Why do I react like that? Firstly because that's how I would want to be treated. Secondly because I want to teach her to name and express her emotions in a healthy way. Thirdly because I want her to see that her feelings are valid and important so that she'll learn to validate and respect the feelings of others.

There's this idea floating around that parents are either dictators ("because I said so" sort of thinking) or permissive (let their kids have whatever they want no matter what). As with almost everything else, there is middle ground. It is possible to set boundaries for children (because everyone needs healthy boundaries) without minimalizing their feelings, needs and wants. Yes, even wants. I get things I want but don't need (like tonight when I asked Ben to go get me some popcorn at 10 pm...my husband is too good to me!), so I extend the same ability to Hana. No, she won't get everything she wants, and as she grows up I'll t each her how to choose what is important, but right now I make those choices for her. I hate the language of control that is used when talking about parenting. We need to empower children, to support them in their emotions, in their explorations, in their desires. There's this cultural attitude that allows us to put adult motivation (manipulating emotions for a desired response) on a child's behaviour (having no way to express how they feel but crying).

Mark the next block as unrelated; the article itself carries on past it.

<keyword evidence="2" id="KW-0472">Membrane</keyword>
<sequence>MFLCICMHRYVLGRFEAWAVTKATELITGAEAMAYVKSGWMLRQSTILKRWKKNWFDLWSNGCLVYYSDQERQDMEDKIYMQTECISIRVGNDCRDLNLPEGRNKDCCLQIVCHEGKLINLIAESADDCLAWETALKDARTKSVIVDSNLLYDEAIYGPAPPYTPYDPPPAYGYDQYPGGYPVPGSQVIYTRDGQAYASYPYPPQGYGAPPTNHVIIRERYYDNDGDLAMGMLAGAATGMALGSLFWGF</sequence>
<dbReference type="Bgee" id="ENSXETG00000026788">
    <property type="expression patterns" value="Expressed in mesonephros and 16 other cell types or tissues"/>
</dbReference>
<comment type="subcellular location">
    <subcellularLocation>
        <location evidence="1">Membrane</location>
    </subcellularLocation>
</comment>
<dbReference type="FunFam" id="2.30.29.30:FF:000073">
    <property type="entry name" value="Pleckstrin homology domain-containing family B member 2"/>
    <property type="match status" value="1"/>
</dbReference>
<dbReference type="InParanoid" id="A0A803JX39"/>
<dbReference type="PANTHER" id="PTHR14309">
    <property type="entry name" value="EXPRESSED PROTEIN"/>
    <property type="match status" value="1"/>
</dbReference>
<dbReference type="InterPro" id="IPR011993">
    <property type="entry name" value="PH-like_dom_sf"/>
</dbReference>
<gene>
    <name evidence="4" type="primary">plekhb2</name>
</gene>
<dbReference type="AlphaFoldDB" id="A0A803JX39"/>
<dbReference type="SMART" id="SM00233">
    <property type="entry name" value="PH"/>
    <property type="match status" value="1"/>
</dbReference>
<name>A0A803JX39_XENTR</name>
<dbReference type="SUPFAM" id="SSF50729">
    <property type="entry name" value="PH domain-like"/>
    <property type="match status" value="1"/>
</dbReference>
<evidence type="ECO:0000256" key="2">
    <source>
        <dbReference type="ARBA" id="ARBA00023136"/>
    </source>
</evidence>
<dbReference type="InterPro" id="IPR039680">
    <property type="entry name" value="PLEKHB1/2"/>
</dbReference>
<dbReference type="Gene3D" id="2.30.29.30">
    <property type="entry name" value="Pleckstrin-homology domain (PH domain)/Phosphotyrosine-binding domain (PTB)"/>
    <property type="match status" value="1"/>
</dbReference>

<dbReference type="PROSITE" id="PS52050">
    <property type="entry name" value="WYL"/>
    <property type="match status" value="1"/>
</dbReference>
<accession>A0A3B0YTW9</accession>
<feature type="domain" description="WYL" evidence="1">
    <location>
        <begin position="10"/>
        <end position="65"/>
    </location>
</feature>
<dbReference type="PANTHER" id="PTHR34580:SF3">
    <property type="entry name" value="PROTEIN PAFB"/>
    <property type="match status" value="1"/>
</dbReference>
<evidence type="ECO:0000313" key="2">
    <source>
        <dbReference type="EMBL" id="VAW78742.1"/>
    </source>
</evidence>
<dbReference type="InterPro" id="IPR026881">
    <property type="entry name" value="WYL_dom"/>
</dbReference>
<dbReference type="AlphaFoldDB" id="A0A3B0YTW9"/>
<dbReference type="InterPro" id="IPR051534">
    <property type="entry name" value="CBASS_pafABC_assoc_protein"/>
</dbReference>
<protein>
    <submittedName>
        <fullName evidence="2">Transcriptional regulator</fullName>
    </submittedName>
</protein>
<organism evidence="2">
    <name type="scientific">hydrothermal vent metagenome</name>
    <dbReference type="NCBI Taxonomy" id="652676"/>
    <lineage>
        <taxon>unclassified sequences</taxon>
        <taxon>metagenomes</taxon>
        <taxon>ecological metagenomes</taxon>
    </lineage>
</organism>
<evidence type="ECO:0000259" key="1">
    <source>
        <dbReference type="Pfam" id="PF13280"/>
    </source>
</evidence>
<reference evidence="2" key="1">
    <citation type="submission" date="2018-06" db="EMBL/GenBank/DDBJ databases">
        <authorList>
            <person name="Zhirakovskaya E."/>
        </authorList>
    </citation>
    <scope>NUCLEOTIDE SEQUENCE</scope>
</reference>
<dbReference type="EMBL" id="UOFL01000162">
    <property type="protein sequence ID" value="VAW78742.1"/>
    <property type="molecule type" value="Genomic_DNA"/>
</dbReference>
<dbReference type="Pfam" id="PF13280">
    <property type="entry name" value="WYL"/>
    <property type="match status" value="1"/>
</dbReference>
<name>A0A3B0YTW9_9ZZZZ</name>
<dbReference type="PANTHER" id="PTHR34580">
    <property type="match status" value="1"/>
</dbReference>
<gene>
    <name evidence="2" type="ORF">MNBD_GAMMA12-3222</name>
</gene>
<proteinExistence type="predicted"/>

It's human nature to learn behaviour through what we see and experience. If power is taken away from a child then they will take away power. If feelings are dismissed they become uncaring. I honestly think that if the world had a healthier view of children we would have a lot more healthy adults.

Sunday, July 15, 2007

little things

apparently I have a lot to say today...

I went on a walk earlier and realized there will be some little things I'll miss about Calgary: